Essays Into Literacy: Selected Papers and Some Afterthoughtsit was amazing5.0 · Rating details · 2 Ratings · 1 Review
This volume contains a number of Frank Smith's classic papers and others from sources not always easily accessible. It also contains some Afterthoughts in which he responds candidly to the questions and challenges he most frequently receives. They include, Why are you so rude about teachers?, What you say is impossible, How can you teach a child who isn't interested?, HowThis volume contains a number of Frank Smith's classic papers and others from sources not always easily accessible. It also contains some Afterthoughts in which he responds candidly to the questions and challenges he most frequently receives. They include, Why are you so rude about teachers?, What you say is impossible, How can you teach a child who isn't interested?, How will children learn if they are not continually corrected?, and What would your ideal school be like?...more
Paperback, 157 pages
Published August 9th 1983 by Heinemann Educational Books
Frank Smith, 1983: Essays Into Literacy (80)
2: Frank Smith, 'Writing and the Writer', 1982
Smith advocates holistic experiences of writing rather than practising skills separately. He favours a focus on the learner rather than the teacher. He advises the teacher to facilitate pupils saying what they want, rather than instructing pupils to conform to pattern's of the teacher's devising.
"Writing is not learned in steps: there is no ladder of separate and incremental skills to be ascended." This is a cautionary reminder of the abuses to which some UK assessment systems are currently put.
Smith says that skills are best acquired when needs are identified, and when the messiness of composition is anticipated and allowed.
He is convinced that creativity and growth are inhibited by an over-eagerness to classify pupils (e.g. levels and sub-levels) and to demonstrate 'progress'. (In this way, the current appetite for measurement is counter-productive, holding back the very learning it claims to advance.) "A child who believes that the main purpose of writing is to get a grade and an evaluative comment from a teacher is clearly not likely to develop into an interested or particularly competent writer ... Tests are almost inevitably based on very poor theories of what writing and reading involve; they are constructed by people whose expertise is in test constructions, not in writing or reading." ( Michael Morpurgo and Michael Rosen made similar criticisms of the SATs, and in 'Words not Numbers', Myra Barrs disputes the validity of the assessment of writing not based on the normal conditions in which writing is undertaken.)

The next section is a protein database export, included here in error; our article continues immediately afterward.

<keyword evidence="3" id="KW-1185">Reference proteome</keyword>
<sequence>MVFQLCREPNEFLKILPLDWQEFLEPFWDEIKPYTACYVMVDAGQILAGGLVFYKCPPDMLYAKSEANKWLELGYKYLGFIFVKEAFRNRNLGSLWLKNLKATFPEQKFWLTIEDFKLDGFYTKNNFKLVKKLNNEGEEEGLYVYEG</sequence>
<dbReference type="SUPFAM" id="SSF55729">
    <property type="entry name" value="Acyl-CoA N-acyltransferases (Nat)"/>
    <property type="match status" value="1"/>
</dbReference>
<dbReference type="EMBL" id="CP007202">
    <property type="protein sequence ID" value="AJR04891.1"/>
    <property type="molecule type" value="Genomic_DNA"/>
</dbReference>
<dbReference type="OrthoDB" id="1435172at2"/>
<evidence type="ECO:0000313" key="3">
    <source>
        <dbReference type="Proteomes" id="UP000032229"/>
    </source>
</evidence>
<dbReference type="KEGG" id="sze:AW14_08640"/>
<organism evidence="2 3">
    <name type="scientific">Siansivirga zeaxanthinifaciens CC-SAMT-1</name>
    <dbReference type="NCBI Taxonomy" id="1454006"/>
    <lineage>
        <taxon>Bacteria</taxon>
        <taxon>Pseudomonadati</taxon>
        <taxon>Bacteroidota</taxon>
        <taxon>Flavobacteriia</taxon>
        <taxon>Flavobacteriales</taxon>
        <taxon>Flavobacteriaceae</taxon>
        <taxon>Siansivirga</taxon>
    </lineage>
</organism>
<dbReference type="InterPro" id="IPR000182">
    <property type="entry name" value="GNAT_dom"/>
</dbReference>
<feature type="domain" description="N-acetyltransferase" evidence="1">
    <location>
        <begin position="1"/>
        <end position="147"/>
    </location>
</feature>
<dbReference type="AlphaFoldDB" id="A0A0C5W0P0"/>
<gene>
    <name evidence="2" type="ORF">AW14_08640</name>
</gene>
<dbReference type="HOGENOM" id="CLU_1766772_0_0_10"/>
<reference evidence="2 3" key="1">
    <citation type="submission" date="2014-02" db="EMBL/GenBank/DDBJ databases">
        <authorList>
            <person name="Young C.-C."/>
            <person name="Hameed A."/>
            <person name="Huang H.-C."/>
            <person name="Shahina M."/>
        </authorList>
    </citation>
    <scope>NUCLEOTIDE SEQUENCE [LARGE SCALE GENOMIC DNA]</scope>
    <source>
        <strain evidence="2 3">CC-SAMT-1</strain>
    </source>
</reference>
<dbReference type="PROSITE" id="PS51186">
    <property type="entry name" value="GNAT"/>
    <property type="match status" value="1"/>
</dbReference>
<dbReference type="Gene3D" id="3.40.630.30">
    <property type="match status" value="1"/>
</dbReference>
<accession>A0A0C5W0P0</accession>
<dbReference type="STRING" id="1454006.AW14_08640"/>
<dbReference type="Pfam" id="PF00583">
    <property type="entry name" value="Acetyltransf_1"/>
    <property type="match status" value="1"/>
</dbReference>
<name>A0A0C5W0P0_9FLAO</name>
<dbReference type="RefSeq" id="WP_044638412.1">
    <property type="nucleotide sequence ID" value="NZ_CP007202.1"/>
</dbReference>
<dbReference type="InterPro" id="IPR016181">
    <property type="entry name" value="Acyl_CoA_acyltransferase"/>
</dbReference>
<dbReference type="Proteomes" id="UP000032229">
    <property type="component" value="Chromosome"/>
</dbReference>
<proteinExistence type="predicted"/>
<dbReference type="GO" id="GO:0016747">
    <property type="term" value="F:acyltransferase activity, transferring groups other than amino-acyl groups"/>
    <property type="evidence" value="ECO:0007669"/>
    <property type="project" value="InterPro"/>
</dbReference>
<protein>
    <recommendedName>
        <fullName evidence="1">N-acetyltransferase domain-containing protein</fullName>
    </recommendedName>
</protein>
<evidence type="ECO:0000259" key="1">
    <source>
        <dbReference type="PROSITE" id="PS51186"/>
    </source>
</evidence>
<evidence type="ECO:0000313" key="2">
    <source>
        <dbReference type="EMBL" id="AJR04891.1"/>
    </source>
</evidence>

So after his critique, what does he positively advocate? I've got it down to four things for teachers to do:
- Create a stimulating and trusting language environment with plenty of opportunities for learners to learn from each other, interleaving all the following experiences: discussion, role-play, reading books and watching films, and reflection on writing.
- Show pupils what writing can do to flesh out their intentions (modelling stages of the writing process) and what writing can look like.
- Balance when we help, intervene and allow freedom.
- Arrange regular and purposeful reading and writing.
In a later publication, 1985, Frank Smith wrote:
"People who don't trust children to learn or teachers to teach will always expect a method to do the job."